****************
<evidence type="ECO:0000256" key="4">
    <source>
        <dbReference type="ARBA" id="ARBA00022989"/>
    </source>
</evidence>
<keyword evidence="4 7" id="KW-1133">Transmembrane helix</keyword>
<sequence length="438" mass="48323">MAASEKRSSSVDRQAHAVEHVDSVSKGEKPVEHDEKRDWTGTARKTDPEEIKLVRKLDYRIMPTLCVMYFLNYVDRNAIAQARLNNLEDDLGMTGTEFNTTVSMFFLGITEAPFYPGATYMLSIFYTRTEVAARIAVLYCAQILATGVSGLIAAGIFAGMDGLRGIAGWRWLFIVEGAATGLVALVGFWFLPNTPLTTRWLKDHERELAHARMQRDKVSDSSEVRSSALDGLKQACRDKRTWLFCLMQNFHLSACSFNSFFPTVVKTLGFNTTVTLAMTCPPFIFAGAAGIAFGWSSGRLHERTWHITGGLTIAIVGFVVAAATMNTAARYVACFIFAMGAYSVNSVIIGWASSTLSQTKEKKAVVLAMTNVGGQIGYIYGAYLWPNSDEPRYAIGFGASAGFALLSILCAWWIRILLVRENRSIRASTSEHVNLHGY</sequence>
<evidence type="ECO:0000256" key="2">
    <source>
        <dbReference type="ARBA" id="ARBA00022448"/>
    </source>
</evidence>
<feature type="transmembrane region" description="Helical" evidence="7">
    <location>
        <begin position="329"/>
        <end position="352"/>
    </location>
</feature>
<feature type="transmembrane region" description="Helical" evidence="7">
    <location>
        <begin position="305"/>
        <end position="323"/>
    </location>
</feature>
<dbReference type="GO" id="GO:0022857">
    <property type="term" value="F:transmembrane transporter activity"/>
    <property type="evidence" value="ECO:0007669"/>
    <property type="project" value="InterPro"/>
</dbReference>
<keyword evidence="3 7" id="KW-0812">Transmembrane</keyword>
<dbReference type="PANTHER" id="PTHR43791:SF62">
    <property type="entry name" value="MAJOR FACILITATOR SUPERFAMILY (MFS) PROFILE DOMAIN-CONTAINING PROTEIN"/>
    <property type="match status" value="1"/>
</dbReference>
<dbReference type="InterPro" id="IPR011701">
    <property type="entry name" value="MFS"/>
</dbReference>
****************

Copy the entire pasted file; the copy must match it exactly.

<evidence type="ECO:0000256" key="4">
    <source>
        <dbReference type="ARBA" id="ARBA00022989"/>
    </source>
</evidence>
<keyword evidence="4 7" id="KW-1133">Transmembrane helix</keyword>
<sequence length="438" mass="48323">MAASEKRSSSVDRQAHAVEHVDSVSKGEKPVEHDEKRDWTGTARKTDPEEIKLVRKLDYRIMPTLCVMYFLNYVDRNAIAQARLNNLEDDLGMTGTEFNTTVSMFFLGITEAPFYPGATYMLSIFYTRTEVAARIAVLYCAQILATGVSGLIAAGIFAGMDGLRGIAGWRWLFIVEGAATGLVALVGFWFLPNTPLTTRWLKDHERELAHARMQRDKVSDSSEVRSSALDGLKQACRDKRTWLFCLMQNFHLSACSFNSFFPTVVKTLGFNTTVTLAMTCPPFIFAGAAGIAFGWSSGRLHERTWHITGGLTIAIVGFVVAAATMNTAARYVACFIFAMGAYSVNSVIIGWASSTLSQTKEKKAVVLAMTNVGGQIGYIYGAYLWPNSDEPRYAIGFGASAGFALLSILCAWWIRILLVRENRSIRASTSEHVNLHGY</sequence>
<evidence type="ECO:0000256" key="2">
    <source>
        <dbReference type="ARBA" id="ARBA00022448"/>
    </source>
</evidence>
<feature type="transmembrane region" description="Helical" evidence="7">
    <location>
        <begin position="329"/>
        <end position="352"/>
    </location>
</feature>
<feature type="transmembrane region" description="Helical" evidence="7">
    <location>
        <begin position="305"/>
        <end position="323"/>
    </location>
</feature>
<dbReference type="GO" id="GO:0022857">
    <property type="term" value="F:transmembrane transporter activity"/>
    <property type="evidence" value="ECO:0007669"/>
    <property type="project" value="InterPro"/>
</dbReference>
<keyword evidence="3 7" id="KW-0812">Transmembrane</keyword>
<dbReference type="PANTHER" id="PTHR43791:SF62">
    <property type="entry name" value="MAJOR FACILITATOR SUPERFAMILY (MFS) PROFILE DOMAIN-CONTAINING PROTEIN"/>
    <property type="match status" value="1"/>
</dbReference>
<dbReference type="InterPro" id="IPR011701">
    <property type="entry name" value="MFS"/>
</dbReference>